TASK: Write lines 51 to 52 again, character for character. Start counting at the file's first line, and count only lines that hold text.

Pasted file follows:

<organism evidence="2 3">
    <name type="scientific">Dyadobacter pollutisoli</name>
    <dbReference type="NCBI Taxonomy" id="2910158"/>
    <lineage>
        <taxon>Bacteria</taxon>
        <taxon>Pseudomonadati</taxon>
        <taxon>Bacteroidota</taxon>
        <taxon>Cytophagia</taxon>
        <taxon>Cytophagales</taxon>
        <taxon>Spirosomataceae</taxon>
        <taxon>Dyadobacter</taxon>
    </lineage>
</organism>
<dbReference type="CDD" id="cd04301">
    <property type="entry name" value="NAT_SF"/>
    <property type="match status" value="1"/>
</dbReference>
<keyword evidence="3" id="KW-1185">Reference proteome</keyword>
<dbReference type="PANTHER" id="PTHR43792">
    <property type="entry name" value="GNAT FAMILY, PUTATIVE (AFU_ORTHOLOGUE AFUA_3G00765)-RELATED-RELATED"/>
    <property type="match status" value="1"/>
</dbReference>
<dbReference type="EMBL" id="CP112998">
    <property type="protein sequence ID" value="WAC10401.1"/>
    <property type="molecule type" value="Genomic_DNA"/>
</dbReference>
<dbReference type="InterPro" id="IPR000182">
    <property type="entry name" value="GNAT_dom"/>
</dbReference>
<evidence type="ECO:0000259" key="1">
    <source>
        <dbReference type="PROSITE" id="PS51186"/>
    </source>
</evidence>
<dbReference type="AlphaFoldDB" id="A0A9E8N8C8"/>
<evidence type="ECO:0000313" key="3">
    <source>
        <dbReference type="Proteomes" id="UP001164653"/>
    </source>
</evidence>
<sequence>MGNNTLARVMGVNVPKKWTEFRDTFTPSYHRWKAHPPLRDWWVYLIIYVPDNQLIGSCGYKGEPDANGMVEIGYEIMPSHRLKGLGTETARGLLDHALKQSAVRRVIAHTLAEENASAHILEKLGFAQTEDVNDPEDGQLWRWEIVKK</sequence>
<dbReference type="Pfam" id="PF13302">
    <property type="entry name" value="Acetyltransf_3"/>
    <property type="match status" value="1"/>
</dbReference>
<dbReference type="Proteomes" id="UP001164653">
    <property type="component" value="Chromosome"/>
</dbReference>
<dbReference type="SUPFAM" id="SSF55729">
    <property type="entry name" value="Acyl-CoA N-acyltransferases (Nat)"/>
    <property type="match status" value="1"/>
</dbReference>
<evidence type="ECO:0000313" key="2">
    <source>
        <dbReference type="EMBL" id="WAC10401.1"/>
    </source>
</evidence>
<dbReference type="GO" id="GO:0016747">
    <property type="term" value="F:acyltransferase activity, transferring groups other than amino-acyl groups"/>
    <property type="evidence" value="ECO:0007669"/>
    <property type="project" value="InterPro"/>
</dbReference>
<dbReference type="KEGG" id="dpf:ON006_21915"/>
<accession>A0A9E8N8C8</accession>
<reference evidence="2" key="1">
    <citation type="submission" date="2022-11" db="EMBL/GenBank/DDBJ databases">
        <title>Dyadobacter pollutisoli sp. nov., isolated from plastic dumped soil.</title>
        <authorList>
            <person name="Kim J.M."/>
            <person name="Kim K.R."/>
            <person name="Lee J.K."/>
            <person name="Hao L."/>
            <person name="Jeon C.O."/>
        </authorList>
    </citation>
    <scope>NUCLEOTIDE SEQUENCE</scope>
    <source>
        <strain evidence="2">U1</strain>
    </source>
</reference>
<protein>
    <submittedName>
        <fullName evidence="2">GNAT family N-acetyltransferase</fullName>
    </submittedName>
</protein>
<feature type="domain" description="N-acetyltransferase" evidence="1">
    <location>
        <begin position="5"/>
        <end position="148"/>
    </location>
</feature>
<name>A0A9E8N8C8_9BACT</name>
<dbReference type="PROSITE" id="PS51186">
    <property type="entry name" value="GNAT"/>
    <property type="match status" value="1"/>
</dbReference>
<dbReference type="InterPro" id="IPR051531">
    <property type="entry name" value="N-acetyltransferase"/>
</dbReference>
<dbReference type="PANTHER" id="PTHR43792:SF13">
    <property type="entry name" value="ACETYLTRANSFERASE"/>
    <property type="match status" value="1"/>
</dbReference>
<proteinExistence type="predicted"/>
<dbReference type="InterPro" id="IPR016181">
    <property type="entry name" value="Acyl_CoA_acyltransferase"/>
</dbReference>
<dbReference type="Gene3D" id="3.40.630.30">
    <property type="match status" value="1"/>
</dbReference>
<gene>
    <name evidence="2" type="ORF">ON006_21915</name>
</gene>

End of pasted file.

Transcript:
    <property type="match status" value="1"/>
</dbReference>